Written By:  Gayle Horton

Our personality makes us who we are.  It influences our lives, from what career we choose to how we get along with our families.  It even influences who we choose as our friends, and even who we marry. 

Researchers believe that our personality does change as we age, because most people have personality changes over a period of their lifetime. My experience working with older adults is that they take the time to be more pleasant each day.  Many older adults have learned how not to sweat the little stuff in life!

There are "Five" big personality traits--conscientiousness, agreeableness, neuroticism, openness and extraversion. One well known Psychologist, Sanjay Srivastava, PhD., reports that personality traits are largely set by a person’s genetics.  Psychologists Oliver P. John, PhD, and Samuel D. Gosling, PhD, and computer scientist Jeff Potter contributed to the research that long held assumptions about our personalities being set before we are born, may not be correct. 

These Big Five personality traits are often used to measure change in personality from age 10 to 65.

Extraversion, makes us talkative and sociable.  It is the one trait that makes us need to seek social support.  This trait also declines in women as they age, and it changes very little in men as they age.  Some research suggests that shyness might be linked to a shorter lifespan.

 Conscientiousness, is a trait described as being organized, disciplined, and being dependable.  These are also linked to success in your work ethic and your relationships which increase with a person’s age. This trait declines starting in late childhood to adolescence, but then increases again from adolescence into adulthood.  Dr. Srivastava states that "Conscientiousness grows as people mature and become better at managing their jobs and relationships, and agreeableness changes most in your 30s when you're raising a family and need to be nurturing."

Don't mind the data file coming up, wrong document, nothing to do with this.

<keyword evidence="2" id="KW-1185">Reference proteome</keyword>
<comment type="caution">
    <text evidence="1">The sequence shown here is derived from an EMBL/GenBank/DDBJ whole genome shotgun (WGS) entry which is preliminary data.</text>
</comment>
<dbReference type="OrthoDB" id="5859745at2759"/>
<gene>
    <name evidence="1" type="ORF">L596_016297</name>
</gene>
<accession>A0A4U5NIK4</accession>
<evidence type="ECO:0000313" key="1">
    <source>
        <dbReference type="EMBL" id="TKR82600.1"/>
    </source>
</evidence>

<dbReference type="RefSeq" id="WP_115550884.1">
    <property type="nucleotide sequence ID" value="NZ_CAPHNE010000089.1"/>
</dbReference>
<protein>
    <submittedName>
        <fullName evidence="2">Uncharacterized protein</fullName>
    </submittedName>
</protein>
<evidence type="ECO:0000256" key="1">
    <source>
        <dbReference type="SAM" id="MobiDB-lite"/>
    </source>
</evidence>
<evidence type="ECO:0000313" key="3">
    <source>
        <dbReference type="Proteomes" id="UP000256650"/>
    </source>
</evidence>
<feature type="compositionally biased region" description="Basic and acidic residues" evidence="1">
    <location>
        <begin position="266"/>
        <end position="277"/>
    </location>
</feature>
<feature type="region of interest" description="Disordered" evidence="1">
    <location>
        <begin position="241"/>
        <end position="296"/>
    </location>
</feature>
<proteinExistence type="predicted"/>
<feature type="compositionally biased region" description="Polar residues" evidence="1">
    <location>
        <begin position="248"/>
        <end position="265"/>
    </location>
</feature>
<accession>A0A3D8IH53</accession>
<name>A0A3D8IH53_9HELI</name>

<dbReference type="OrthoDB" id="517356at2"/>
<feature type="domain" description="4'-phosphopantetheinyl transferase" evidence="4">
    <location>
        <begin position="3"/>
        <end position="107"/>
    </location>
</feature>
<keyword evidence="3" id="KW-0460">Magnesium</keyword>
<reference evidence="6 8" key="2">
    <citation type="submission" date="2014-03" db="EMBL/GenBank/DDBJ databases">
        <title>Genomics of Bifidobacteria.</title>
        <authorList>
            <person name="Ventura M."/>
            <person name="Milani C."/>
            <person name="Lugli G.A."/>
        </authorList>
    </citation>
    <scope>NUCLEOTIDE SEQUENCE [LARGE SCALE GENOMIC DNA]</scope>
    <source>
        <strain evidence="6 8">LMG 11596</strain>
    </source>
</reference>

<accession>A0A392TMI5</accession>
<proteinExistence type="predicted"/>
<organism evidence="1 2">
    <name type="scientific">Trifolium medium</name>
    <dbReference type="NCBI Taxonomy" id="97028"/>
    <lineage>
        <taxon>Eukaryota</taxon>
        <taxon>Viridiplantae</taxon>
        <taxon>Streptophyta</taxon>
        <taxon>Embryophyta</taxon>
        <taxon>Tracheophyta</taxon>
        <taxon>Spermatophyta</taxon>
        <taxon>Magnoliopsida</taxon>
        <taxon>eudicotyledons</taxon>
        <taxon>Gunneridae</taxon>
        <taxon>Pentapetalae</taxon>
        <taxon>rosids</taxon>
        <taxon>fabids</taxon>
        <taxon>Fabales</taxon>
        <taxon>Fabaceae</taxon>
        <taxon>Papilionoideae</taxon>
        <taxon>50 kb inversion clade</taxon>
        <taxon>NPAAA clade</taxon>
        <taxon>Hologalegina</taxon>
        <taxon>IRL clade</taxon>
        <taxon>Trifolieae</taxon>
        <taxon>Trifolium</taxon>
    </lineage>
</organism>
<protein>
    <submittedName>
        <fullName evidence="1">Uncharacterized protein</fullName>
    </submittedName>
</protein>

Agreeableness, a trait associated with being friendly, generous and helpful. This trait helps you to be polite and trusting, and you will most likely try to avoid competition. This trait starts generally in our 30’s and continues to improve through our 60’s.  

 Neuroticism, causes worrying, stress, and feeling anxious or moody.  Duringthis study the personality changes were generally consistent between men and women, except for neuroticism and extraversion.  Young women scored higher than young men, but that changed as men and women aged over time.  Worry and our sense of instability actually decrease with age for women, but worry does not decrease for men. This may be why the statistics of suicide have increased among older men.  Over time, people with a high level of neuroticism find new reasons to complain, worry, and be dissatisfied

 Openness, during this study showed declines in both men and women over time.  Our desire to try new experiences declines slightly with age for both men and women. This change indicates that the older we become the less interested we are in forming new relationships.  Socialization is much more difficult for older adults.  So, if an older adult appears cantankerous or eccentric, it is probably because he or she was that way as a younger adult.

 Therapists suggest that we can change our personalities or at least certain undesirable traits with therapy.  Many people consider seeking therapy to achieve better relationships at work and with their families.